Probate is the legal process through which a deceased person’s estate is settled. During the process, a person appointed in the deceased person’s will and confirmed by the court, known as a “personal representative,” steps into the deceased person’s shoes and winds up that person’s affairs. This means the personal representative inventories the deceased person’s property, pays debts and taxes, and distributes assets to heirs or beneficiaries.

A personal representative, sometimes known as an “executor,” or “administrator,” is a person entrusted with the duty to administer the estate of a deceased person in accordance with the law and the deceased’s will (if there is one). A personal representative is often named in a deceased person’s will or can be appointed by the court, if needed. Personal representatives owe certain fiduciary duties to the beneficiaries of the estate and are entitled to reasonable compensation for their efforts.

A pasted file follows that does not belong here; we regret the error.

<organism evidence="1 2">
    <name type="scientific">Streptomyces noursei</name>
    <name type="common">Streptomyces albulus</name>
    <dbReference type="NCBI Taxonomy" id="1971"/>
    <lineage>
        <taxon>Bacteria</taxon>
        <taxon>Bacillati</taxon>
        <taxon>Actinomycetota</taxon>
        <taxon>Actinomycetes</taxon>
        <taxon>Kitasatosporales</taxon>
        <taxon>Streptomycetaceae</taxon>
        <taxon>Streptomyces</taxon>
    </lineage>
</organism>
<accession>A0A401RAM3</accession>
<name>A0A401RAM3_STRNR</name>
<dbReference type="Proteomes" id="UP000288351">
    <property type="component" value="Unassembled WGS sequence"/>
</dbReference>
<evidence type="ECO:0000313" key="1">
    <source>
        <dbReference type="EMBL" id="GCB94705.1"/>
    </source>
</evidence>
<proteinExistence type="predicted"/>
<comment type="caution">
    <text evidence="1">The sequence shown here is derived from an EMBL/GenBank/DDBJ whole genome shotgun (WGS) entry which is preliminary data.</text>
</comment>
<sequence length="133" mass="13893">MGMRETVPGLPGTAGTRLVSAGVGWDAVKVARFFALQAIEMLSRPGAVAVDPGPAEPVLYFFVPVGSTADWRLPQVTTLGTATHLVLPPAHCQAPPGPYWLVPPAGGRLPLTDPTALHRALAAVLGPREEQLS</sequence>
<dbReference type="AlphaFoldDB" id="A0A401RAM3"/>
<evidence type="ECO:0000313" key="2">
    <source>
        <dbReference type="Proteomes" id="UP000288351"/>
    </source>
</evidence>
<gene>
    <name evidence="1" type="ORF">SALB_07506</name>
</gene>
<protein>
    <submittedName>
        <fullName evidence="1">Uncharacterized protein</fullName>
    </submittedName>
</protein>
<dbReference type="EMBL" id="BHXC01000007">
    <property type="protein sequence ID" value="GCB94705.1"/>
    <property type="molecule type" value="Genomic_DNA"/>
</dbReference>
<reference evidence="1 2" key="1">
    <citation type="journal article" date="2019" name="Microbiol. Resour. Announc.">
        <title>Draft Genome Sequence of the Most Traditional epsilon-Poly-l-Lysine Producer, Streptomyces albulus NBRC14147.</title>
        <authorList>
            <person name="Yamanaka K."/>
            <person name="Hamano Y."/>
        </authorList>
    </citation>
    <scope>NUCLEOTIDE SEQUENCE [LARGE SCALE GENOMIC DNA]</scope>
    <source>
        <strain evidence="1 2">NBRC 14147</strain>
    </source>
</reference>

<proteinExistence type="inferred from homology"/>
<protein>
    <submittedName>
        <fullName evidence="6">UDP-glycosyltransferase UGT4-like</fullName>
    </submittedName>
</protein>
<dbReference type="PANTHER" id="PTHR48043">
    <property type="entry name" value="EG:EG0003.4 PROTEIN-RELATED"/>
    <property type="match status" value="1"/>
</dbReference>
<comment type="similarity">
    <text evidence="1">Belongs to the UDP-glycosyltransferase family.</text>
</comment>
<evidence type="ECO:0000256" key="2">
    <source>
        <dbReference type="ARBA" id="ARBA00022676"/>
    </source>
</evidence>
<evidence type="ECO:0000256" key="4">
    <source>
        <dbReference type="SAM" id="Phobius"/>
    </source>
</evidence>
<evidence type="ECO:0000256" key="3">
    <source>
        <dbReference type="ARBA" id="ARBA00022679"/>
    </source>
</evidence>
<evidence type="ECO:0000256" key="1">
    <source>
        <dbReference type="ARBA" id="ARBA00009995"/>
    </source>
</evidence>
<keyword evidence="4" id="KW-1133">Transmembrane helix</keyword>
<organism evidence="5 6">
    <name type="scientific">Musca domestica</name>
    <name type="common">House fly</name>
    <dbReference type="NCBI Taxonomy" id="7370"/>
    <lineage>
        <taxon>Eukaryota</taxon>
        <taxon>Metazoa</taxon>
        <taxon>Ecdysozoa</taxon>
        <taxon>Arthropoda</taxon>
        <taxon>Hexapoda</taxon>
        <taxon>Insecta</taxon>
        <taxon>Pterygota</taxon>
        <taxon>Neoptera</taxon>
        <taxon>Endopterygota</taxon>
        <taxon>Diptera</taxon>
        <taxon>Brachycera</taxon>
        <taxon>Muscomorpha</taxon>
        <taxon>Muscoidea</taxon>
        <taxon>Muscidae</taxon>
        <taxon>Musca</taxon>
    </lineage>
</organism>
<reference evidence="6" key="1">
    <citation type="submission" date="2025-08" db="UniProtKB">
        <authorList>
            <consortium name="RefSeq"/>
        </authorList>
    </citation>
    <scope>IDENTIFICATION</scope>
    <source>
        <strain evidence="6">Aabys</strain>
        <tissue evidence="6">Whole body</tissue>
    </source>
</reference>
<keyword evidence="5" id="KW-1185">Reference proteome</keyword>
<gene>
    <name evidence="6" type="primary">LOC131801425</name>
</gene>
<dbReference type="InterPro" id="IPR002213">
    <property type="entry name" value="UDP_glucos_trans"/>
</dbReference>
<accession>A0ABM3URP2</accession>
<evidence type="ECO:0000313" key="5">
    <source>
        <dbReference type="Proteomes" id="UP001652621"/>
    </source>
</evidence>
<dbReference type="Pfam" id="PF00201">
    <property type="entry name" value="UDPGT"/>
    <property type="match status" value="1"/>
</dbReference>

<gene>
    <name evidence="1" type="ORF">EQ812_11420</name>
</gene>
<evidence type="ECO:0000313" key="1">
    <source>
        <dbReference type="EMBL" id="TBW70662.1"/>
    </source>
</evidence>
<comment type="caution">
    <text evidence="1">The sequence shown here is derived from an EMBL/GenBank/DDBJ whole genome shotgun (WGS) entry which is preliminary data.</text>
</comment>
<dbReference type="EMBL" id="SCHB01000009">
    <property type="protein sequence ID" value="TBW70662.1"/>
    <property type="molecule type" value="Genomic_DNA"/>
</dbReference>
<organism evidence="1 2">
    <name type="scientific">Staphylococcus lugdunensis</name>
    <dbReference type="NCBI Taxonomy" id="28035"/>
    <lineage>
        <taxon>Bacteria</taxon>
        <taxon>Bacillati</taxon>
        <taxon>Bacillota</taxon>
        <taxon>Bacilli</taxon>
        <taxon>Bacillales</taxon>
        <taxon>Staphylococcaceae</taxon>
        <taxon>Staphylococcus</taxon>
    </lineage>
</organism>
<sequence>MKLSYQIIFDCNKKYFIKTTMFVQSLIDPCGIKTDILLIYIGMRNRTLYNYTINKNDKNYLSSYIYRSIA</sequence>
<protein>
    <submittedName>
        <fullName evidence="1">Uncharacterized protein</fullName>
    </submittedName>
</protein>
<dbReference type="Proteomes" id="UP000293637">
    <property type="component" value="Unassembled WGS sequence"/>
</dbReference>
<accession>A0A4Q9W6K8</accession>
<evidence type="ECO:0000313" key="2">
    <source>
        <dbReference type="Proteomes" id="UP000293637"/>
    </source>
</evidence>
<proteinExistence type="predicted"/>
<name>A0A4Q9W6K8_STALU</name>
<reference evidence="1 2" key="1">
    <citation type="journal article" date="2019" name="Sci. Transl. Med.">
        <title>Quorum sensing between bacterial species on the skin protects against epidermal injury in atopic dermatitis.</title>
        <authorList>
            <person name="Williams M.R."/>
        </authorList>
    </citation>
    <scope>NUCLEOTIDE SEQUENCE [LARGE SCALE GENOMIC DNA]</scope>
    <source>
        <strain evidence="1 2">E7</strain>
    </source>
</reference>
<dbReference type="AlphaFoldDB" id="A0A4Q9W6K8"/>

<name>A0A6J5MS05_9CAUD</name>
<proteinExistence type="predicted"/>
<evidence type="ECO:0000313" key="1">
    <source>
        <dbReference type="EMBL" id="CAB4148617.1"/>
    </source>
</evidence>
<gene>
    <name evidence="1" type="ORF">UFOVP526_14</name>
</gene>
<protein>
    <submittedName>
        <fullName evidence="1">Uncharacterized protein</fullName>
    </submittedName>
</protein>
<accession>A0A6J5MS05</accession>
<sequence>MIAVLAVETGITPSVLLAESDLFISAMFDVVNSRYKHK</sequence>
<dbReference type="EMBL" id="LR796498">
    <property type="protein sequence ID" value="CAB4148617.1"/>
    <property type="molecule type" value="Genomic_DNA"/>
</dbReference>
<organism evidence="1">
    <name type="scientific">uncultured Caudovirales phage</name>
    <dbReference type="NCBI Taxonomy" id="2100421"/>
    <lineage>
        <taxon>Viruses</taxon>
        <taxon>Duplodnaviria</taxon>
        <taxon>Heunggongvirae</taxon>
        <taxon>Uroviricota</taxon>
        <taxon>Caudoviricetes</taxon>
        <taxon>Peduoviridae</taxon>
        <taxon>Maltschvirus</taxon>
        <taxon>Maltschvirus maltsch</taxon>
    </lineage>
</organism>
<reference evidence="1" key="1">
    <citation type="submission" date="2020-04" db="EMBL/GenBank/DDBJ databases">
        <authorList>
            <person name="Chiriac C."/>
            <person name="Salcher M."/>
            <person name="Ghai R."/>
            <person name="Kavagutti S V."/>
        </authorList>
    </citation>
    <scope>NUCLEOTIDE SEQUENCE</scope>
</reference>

Probate assets are assets titled in the deceased person’s name, and which don’t have designated death beneficiaries. Nonprobate assets are (i) assets over which the deceased person has control or entitlement to, but which are not titled in the deceased person’s name, or (ii) assets held in the deceased person’s name with survivorship provisions or death beneficiary designations.    

Examples of probate assets include:

  • Real property owned in the deceased person’s name or jointly owned without a “transfer on death deed” or similar survivorship status
  • Bank and investment accounts that do not have “TOD” or “POD” beneficiaries or that are jointly owned without survivorship provisions
  • Personal belongings
  • Vehicles
  • Business interests.